Judge upholds congressional subpoenas for Trump's financial info
Opponents of US President Donald Trump hold up a banner outside a federal court in New York on Wednesday, May 22. EFE-EPA/JUSTIN LANE
An opponent of US President Donald Trump holds up a sign outside a federal courthouse in New York on Wednesday, May 22. EFE-EPA/JUSTIN LANE
New York, May 22 (efe-epa).- A federal judge ruled here Wednesday that two financial institutions can turn over information sought by US lawmakers regarding the business affairs of President Donald Trump.
US District Judge Edgardo Ramos rejected a motion brought by Trump, three of his adult children - Donald Jr., Ivanka and Eric - and the Trump Organization to bar Deutsche Bank and Capitol One from complying with subpoenas issued by two committees of the US House of Representatives.
Lawyers for the Trumps filed the motion late last month, contending that the Democratic majorities on the House Intelligence and Financial Services committees issued the subpoenas "to harass President Donald J. Trump, to rummage through every aspect of his personal finances, his businesses, and the private information of the president and his family."
The Trump legal team claimed that the committees had no legitimate legislative purpose in seeking the information.
After listening to Trump's attorneys and lawyers representing the House committees, Ramos said that the documents sought by Congress were "clearly pertinent" to the stated purpose of investigating foreign interference in the 2016 US election.
"I will not enjoin enforcement of the subpoenas," the judge said.
Ramos, who was nominated to the federal bench by President Barack Obama, said that arguments offered by the Trump family's attorneys were "not sufficiently serious" in addressing Supreme Court precedent on disputes about providing documents to Congress.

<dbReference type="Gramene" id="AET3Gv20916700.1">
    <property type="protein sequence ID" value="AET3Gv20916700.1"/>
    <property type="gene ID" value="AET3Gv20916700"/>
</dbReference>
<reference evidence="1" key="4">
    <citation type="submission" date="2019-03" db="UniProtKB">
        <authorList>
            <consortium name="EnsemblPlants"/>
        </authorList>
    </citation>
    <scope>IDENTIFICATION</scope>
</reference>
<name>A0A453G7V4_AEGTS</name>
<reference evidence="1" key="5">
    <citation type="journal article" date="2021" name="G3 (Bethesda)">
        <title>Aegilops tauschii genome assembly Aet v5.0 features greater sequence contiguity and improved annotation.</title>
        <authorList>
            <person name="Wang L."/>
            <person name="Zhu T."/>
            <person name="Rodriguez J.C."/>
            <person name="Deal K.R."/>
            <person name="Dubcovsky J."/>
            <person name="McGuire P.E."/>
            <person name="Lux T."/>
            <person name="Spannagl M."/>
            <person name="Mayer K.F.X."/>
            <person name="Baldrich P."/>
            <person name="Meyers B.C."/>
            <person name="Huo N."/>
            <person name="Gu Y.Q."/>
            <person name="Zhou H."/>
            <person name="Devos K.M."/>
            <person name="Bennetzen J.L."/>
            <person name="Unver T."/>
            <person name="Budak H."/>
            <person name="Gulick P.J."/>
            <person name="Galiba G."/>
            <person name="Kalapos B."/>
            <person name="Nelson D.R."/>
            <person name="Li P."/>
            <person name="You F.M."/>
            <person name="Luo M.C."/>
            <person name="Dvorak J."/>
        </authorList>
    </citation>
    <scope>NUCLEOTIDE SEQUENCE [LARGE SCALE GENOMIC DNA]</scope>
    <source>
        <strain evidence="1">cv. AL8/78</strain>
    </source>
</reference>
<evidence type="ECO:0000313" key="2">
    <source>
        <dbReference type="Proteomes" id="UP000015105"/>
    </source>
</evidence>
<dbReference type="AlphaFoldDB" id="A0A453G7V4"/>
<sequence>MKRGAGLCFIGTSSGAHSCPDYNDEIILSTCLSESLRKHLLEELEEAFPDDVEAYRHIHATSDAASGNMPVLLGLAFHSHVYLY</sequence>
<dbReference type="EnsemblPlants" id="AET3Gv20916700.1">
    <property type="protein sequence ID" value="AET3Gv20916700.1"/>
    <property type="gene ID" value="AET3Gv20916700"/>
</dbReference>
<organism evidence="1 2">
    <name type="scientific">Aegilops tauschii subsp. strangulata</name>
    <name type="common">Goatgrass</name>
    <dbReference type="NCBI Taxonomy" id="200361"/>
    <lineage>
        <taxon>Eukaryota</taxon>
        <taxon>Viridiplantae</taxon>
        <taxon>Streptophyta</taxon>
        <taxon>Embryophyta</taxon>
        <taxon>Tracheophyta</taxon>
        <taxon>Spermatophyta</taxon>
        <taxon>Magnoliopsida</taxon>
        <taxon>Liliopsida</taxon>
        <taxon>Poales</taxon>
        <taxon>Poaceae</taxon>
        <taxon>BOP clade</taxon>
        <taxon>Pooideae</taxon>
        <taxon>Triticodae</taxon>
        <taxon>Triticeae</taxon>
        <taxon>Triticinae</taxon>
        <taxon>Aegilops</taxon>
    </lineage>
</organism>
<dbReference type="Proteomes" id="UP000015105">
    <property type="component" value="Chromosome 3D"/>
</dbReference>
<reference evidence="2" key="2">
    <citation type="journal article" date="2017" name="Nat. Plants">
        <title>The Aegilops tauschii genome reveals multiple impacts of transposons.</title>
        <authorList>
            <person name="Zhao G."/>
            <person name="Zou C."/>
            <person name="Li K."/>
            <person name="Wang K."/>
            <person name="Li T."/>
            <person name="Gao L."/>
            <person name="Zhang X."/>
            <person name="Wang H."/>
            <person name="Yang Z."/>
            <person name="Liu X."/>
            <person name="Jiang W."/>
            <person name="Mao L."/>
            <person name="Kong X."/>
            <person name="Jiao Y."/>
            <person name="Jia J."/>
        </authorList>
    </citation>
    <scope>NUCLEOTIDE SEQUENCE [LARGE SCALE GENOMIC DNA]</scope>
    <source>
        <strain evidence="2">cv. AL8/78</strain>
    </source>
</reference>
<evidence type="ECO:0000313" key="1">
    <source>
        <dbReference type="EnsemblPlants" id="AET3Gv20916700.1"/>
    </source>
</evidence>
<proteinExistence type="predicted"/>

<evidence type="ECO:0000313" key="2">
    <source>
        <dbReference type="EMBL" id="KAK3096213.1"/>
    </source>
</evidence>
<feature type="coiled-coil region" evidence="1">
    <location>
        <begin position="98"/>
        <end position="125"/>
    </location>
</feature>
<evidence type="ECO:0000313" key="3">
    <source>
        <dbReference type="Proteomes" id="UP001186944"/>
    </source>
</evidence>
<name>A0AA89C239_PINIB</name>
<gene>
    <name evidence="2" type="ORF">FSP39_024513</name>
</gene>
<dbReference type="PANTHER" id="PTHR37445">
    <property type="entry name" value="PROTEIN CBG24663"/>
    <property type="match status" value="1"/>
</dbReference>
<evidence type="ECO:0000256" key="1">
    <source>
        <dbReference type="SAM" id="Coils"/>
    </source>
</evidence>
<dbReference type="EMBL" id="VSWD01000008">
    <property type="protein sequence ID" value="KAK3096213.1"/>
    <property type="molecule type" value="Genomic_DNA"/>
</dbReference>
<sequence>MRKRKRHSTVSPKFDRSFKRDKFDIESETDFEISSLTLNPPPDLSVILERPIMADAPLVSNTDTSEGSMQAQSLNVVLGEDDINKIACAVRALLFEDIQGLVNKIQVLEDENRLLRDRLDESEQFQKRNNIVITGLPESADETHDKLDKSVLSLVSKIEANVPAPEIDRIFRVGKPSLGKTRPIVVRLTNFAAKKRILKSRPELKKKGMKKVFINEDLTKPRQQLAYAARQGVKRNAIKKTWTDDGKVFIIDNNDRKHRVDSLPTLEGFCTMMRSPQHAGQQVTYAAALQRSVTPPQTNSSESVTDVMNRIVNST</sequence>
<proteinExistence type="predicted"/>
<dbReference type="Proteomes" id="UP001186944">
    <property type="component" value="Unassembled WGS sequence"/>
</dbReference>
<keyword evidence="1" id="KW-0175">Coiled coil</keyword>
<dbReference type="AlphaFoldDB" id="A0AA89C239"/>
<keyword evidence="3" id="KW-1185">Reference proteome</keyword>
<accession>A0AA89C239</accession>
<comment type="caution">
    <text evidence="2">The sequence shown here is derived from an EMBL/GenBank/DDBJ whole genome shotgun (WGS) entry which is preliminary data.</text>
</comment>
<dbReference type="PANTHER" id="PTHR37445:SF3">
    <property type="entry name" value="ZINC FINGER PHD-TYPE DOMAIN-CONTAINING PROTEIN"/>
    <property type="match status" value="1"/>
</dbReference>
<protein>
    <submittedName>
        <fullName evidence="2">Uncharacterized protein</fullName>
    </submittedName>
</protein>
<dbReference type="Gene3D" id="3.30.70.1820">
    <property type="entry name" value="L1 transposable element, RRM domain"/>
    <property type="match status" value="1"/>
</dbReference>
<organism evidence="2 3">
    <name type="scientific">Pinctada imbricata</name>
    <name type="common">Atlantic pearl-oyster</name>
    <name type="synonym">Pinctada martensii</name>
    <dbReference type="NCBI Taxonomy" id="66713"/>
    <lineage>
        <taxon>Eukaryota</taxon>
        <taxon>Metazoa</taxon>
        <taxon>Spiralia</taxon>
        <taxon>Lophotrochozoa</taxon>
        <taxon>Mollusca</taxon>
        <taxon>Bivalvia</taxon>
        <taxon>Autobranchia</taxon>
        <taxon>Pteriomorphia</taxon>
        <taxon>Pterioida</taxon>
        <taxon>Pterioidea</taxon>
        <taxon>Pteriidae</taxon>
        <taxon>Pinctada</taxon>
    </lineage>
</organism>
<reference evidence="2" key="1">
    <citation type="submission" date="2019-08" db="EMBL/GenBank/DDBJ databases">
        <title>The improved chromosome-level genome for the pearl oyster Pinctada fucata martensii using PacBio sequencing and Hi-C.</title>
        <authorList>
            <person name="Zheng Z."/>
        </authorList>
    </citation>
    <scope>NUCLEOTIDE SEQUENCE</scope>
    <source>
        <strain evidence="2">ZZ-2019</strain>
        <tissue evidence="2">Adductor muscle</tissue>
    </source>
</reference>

Neither of the financial institutions has raised any legal objections to the congressional subpoenas.
"We remain committed to providing appropriate information to all authorized investigations and will abide by a court order regarding such investigations," Deutsche Bank spokeswoman Kerrie McHugh told CNBC television after Ramos rejected the Trumps' request for an injunction.
It was Trump's second legal setback in three days, following a decision Monday by a federal court in the District of Columbia ordering an accounting firm to honor a congressional subpoena for the president's financial records.
District Judge Amit Mehta concluded that Trump could not block the request for documents from Mazars LLP.
Trump has characterized the flurry of congressional subpoenas as an attempt by Democrats to sustain the Russia-gate narrative after Special Counsel Robert Mueller reported that he found no evidence of a conspiracy between the Kremlin and the real estate mogul's campaign to sway US voters.